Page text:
Thu. Feb 22nd, 2024
    Robotics Takes Inspiration from Nature: WaterStrider Robot Taps into Insect Mechanics

    Scientists at Washington State University have developed a remarkable robotic creation inspired by the water strider insect. The WaterStrider robot, measuring just 22 mm long and weighing a mere 56 milligrams, mimics the water strider’s ability to move across water surfaces using surface tension. This tiny robot utilizes a specialized actuator that is believed to be the smallest of its kind ever made.

    Instead of relying on traditional motors or hydraulics, the WaterStrider’s actuator is made up of two incredibly small wires composed of a nickel-titanium alloy. These wires contract when heated and return to their default, longer state when cool. By applying a pulsating electrical current, the wires rapidly switch back and forth between their contracted and relaxed states, causing the connected arms of the robot to flap at a rapid rate. This flapping motion enables the WaterStrider to “paddle” itself across the water’s surface, achieving a speed of about 6 mm per second.

    The actuator is not only efficient but also incredibly strong. It can lift an astonishing 155 times its own weight. This impressive strength makes the technology potentially useful in applications such as micro-fabrication, robotic-assisted surgery, search and rescue, and environmental monitoring.

    The research team, led by Assoc. Prof. Néstor O. Pérez-Arancibia and engineering PhD student Conor Trygstad, is currently working on integrating the power supply into the robot and exploring the possibility of developing other insect-inspired robotic creations that can move both on and beneath the water’s surface.

    This innovative development has the potential to revolutionize various industries by taking advantage of the water strider’s unique mechanics. By drawing inspiration from nature, researchers are continuously pushing the boundaries of what robots can achieve, opening up new possibilities for technological advancements.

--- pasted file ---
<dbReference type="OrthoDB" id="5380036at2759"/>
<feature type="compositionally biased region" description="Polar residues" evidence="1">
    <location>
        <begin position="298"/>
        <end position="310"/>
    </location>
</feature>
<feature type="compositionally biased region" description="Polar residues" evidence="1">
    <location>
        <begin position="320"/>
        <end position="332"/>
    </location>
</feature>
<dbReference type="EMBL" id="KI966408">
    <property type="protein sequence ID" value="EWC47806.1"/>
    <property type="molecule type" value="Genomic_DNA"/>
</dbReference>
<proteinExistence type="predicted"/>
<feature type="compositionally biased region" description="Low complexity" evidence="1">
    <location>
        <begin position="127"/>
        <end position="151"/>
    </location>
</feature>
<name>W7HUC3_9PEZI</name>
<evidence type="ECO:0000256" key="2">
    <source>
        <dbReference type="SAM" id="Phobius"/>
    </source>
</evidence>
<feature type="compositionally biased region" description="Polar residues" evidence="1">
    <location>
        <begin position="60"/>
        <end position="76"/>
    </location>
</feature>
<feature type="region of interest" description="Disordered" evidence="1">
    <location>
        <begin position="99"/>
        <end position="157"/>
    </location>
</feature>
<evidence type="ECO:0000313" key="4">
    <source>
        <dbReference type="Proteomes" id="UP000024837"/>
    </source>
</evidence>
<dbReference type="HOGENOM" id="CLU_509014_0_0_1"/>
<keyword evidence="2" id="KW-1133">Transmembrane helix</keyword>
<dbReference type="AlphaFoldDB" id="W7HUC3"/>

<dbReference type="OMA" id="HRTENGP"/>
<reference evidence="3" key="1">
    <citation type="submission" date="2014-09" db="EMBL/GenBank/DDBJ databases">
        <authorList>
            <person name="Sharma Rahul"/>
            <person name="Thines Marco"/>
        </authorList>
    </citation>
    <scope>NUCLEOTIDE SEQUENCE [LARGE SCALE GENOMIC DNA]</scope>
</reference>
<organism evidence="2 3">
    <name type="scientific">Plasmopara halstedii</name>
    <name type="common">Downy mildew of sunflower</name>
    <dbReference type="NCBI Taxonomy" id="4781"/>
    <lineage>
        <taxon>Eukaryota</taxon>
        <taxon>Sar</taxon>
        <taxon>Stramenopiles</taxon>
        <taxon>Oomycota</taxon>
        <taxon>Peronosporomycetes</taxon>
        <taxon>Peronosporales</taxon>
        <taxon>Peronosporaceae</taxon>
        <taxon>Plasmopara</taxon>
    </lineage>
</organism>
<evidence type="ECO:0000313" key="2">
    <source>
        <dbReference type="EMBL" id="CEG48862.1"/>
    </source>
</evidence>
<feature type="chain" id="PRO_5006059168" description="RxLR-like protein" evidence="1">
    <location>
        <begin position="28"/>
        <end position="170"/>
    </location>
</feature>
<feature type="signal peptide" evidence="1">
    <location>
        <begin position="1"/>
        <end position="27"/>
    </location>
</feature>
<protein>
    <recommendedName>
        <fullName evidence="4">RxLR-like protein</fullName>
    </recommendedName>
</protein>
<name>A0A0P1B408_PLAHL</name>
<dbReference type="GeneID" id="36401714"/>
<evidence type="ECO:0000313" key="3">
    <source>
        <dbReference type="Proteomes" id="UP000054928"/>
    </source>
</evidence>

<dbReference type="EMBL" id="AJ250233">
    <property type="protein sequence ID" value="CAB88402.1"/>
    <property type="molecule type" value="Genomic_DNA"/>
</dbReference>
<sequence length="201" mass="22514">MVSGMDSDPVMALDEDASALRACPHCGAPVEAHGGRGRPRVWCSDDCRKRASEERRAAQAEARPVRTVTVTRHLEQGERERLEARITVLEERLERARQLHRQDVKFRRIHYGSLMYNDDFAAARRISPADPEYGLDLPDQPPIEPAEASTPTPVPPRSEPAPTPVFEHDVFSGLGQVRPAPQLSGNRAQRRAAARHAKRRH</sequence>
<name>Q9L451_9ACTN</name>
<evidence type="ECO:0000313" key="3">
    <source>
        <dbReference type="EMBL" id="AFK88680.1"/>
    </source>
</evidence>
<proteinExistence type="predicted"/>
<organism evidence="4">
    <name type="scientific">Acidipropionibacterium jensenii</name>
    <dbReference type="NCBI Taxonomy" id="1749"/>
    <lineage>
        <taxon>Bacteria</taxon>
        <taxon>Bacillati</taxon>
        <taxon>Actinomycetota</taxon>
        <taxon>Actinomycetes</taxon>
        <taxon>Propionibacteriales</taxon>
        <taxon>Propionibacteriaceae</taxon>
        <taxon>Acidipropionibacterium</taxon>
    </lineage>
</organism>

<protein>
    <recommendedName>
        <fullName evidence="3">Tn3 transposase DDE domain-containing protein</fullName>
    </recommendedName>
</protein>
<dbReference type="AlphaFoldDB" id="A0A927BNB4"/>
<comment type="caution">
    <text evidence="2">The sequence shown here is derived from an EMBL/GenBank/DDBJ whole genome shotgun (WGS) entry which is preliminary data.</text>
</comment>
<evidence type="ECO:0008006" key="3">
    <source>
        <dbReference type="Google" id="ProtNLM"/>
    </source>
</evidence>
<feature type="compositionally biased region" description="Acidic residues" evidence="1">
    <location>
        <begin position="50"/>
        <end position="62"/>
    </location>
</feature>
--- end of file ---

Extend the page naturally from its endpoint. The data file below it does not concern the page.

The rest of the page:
FAQ:

    1. What is the WaterStrider robot?
    The WaterStrider robot is a robotic creation developed by scientists at Washington State University. It is inspired by the water strider insect and is able to move across water surfaces using surface tension.

    2. How small is the WaterStrider robot?
    The WaterStrider robot measures just 22 mm long and weighs only 56 milligrams, making it extremely small and lightweight.

    3. How does the WaterStrider robot move across water?
    Instead of using traditional motors or hydraulics, the WaterStrider robot utilizes a specialized actuator made up of two small wires composed of nickel-titanium alloy. These wires contract when heated and return to their longer state when cool. By applying a pulsating electrical current, the wires rapidly switch between their contracted and relaxed states, causing the robot’s arms to flap and paddle itself across the water’s surface.

    4. What is the strength of the WaterStrider robot’s actuator?
    The actuator of the WaterStrider robot is not only efficient but also incredibly strong. It can lift an astonishing 155 times its own weight.

    5. What are the potential applications of this technology?
    The WaterStrider robot’s impressive strength and ability to move across water surfaces have potential applications in various industries, including micro-fabrication, robotic-assisted surgery, search and rescue, and environmental monitoring.

    Definitions:

    – Actuator: A device that produces physical movement or controls a mechanism or system.
    – Surface tension: The cohesive forces between liquid molecules at the surface of a liquid that make the surface act like a stretched membrane.

    Related links:
    Washington State University
    Robotics Industry Association
    Engineering.com